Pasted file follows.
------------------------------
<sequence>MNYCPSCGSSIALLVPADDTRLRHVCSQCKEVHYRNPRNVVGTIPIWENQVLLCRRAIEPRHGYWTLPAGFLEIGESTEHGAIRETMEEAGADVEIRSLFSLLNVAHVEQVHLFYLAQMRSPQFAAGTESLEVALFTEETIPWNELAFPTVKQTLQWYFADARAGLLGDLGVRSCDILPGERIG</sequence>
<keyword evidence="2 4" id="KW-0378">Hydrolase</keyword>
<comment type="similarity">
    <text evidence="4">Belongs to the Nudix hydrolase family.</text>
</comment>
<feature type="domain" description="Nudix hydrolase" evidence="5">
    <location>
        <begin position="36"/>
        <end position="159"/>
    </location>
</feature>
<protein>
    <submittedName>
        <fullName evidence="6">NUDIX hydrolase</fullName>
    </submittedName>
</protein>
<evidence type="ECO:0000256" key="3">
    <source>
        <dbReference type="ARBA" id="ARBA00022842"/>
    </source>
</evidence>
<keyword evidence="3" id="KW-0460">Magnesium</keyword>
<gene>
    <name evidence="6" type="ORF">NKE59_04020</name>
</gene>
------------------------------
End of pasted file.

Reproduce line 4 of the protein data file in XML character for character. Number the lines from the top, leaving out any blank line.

    <text evidence="4">Belongs to the Nudix hydrolase family.</text>